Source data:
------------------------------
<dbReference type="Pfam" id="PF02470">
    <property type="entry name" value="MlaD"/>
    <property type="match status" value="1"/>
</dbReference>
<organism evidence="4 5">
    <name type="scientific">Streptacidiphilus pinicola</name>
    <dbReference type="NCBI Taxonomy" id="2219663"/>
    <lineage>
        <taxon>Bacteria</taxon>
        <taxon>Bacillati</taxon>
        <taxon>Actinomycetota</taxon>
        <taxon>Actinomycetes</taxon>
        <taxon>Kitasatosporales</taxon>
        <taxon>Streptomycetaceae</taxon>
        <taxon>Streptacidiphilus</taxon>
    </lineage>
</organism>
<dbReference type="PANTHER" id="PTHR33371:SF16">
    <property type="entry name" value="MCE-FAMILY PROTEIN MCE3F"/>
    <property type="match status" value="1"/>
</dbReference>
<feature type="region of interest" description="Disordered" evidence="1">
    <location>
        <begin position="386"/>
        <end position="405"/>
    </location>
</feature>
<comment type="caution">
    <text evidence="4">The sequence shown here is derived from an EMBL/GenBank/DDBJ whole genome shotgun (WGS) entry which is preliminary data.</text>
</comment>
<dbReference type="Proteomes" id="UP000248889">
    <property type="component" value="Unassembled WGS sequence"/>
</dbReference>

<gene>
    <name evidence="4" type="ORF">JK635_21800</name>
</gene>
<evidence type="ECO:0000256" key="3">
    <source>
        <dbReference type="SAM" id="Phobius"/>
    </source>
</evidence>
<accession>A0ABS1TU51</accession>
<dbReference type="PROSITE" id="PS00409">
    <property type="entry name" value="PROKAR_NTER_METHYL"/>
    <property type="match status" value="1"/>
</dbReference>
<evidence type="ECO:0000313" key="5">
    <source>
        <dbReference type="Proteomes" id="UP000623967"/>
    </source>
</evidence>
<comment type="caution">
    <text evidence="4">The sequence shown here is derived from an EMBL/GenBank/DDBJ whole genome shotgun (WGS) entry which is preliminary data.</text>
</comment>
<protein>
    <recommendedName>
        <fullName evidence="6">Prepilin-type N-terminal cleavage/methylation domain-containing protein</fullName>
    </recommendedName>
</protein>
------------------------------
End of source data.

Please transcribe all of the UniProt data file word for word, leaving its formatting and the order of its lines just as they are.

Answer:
<dbReference type="Pfam" id="PF02470">
    <property type="entry name" value="MlaD"/>
    <property type="match status" value="1"/>
</dbReference>
<organism evidence="4 5">
    <name type="scientific">Streptacidiphilus pinicola</name>
    <dbReference type="NCBI Taxonomy" id="2219663"/>
    <lineage>
        <taxon>Bacteria</taxon>
        <taxon>Bacillati</taxon>
        <taxon>Actinomycetota</taxon>
        <taxon>Actinomycetes</taxon>
        <taxon>Kitasatosporales</taxon>
        <taxon>Streptomycetaceae</taxon>
        <taxon>Streptacidiphilus</taxon>
    </lineage>
</organism>
<dbReference type="PANTHER" id="PTHR33371:SF16">
    <property type="entry name" value="MCE-FAMILY PROTEIN MCE3F"/>
    <property type="match status" value="1"/>
</dbReference>
<feature type="region of interest" description="Disordered" evidence="1">
    <location>
        <begin position="386"/>
        <end position="405"/>
    </location>
</feature>
<comment type="caution">
    <text evidence="4">The sequence shown here is derived from an EMBL/GenBank/DDBJ whole genome shotgun (WGS) entry which is preliminary data.</text>
</comment>
<dbReference type="Proteomes" id="UP000248889">
    <property type="component" value="Unassembled WGS sequence"/>
</dbReference>

<gene>
    <name evidence="4" type="ORF">JK635_21800</name>
</gene>
<evidence type="ECO:0000256" key="3">
    <source>
        <dbReference type="SAM" id="Phobius"/>
    </source>
</evidence>
<accession>A0ABS1TU51</accession>
<dbReference type="PROSITE" id="PS00409">
    <property type="entry name" value="PROKAR_NTER_METHYL"/>
    <property type="match status" value="1"/>
</dbReference>
<evidence type="ECO:0000313" key="5">
    <source>
        <dbReference type="Proteomes" id="UP000623967"/>
    </source>
</evidence>
<comment type="caution">
    <text evidence="4">The sequence shown here is derived from an EMBL/GenBank/DDBJ whole genome shotgun (WGS) entry which is preliminary data.</text>
</comment>
<protein>
    <recommendedName>
        <fullName evidence="6">Prepilin-type N-terminal cleavage/methylation domain-containing protein</fullName>
    </recommendedName>
</protein>